Freeskiers Claim Olympic Spots at Mammoth Mountain
With the finale of the Toyota U.S. Grand Prix this weekend at Mammoth Mountain, Calif., the first freeskiing members of the 2018 U.S. Olympic Team were announced. Three men and three women were recognized as Olympic selections in halfpipe skiing at the U.S. Ski & Snowboard Team Nomination Ceremony presented by Visa in front of a packed house at the base of Mammoth's Unbound Terrain Park. All six achieved their team status through objective selection criteria.
The slopestyle skiing team will be announced Sunday at Mammoth Mountain. The entire freeski team, including any additional selections based on team quotas, will be announced this coming week.
The team will be headlined by 2014 Olympic gold medalists David Wise (Reno, Nev.) and Maddie Bowman (S. Lake Tahoe, Calif.). Five of the six were on the 2014 team. The only newcomer is Alex Ferreira (Aspen, Colo.).
The final selection events in slopestyle are set for Sunday at Mammoth Mountain including one event for women and two for men.
NBCUniversal will present more than 2,400 hours of coverage across NBC, NBCSN, CNBC, USA Network, NBCOlympics.com, and the NBC Sports app - the most ever for a Winter Olympics.
All members of the 2018 U.S. Olympic Team will be confirmed by the United States Olympic Committee when it formally names Team USA this Friday (January 26).
2018 U.S. OLYMPIC TEAM (FREESKI)
Alex Ferreira, Aspen, Colo. (08/14/1994)
David Wise, Reno, Nev. (06/30/1990) *
Torin Yater-Wallace, Basalt, Colo. (12/02/1995) *
Maddie Bowman, S. Lake Tahoe, Calif. (01/10/1994) *
Devin Logan, W. Dover, Vt. (02/17/1993) *
Brita Sigourney, Carmel, Calif. (01/17/1990) *
* Competed in past Olympics
ATHLETE PRESS CONFERENCE QUOTES
I think Sochi was a pretty unpredictable Olympics, especially being my first Olympics ever, but also when we got there things were not exactly as they were promised. I guess it prepared me to not have expectations and to go in just trying to have a good time and enjoy the experience.
The courses here at Mammoth have always been spectacular, being the last Olympic qualifier, you always want to give it your all and show your best runs. I feel the pipe was on point, especially under the lights, we don’t get to do that often. It was a really cool experience to come down to the corral with a crowd under the lights. As for slopestyle, Mammoth is known for their insane jumps and creative rail lines. This course with the shark fin feature, the first jump I would say, it really let us be creative in the slopestyle course. It was great and prepared us leading into the curved jumps we will see in Korea next month that we also saw a Snowmass.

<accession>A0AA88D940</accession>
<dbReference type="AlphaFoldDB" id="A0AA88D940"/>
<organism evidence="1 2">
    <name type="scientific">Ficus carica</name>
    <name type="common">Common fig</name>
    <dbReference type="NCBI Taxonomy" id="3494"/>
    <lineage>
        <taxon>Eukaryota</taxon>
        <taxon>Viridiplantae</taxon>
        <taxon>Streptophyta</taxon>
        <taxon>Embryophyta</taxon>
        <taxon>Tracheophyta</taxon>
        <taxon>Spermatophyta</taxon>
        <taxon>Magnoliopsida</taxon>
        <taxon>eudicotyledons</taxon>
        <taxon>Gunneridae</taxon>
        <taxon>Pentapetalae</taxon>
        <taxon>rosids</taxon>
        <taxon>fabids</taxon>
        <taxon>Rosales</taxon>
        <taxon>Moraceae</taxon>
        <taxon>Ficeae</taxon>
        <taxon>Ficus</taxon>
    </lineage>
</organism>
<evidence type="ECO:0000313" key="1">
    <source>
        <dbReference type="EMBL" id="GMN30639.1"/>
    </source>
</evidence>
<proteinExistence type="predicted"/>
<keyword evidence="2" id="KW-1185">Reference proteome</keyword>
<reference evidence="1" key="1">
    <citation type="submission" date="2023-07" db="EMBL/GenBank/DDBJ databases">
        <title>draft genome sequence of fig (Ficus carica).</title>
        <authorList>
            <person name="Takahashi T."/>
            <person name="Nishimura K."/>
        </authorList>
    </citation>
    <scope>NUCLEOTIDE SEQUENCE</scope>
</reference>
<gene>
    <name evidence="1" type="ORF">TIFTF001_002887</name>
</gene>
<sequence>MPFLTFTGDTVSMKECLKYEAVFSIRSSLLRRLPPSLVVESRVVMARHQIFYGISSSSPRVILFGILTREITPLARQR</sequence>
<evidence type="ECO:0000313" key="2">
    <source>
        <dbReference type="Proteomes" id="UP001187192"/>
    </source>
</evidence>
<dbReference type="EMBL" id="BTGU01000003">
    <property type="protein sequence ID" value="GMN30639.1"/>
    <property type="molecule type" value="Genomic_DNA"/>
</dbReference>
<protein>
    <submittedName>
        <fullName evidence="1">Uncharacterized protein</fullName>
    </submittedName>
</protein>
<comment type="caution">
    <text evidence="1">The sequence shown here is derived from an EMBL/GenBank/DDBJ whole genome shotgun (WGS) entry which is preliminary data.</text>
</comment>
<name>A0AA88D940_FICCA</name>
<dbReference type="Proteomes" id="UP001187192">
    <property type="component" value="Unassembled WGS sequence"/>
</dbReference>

Mammoth did a great job getting the event together and organized. It was a tough year with snow for all of the west, so they did a great job. The pipe was pretty icey, that will happen at night, but it was still amazing to be skiing under the lights and it got the people fired up. Thank you Mammoth!
It’s super cool to come to Mammoth and ski under the lights. It creates a really special atmosphere. Being from Tahoe and coming down here to ski halfpipe growing up, I never thought I would be skiing under the lights at Mammoth at the last Olympic Qualifier, so It was pretty special and brought me back to growing up in California.
Doing what we do there is obviously going to be a lot of ups and downs. At a young age, I happen to go through a lot, especially with the last Olympics and breaking my ankle, then my first event back from the Olympics I tore my ACL, I mean I was 15 and 16 when I went through those injuries. However, I don’t think I would change anything, they really shaped me as an athlete and a person, I was able to build off those injuries. It’s crazy to sit here today going to my second Olympics. I’m feeling a little bit of redemption and fire from the last games. There’s a lot of ups and downs, but for me I have always believed you need to take the positive out of every situation. Through my ankle and knee injury I learned how to take care of my body mentally and physically, I’m not going to say it was all easy, there was definitely tough times, but it’s made me who I am today. I have had the support of my fellow athletes, family, friends, and the whole U.S. Team and wouldn’t be here today without it.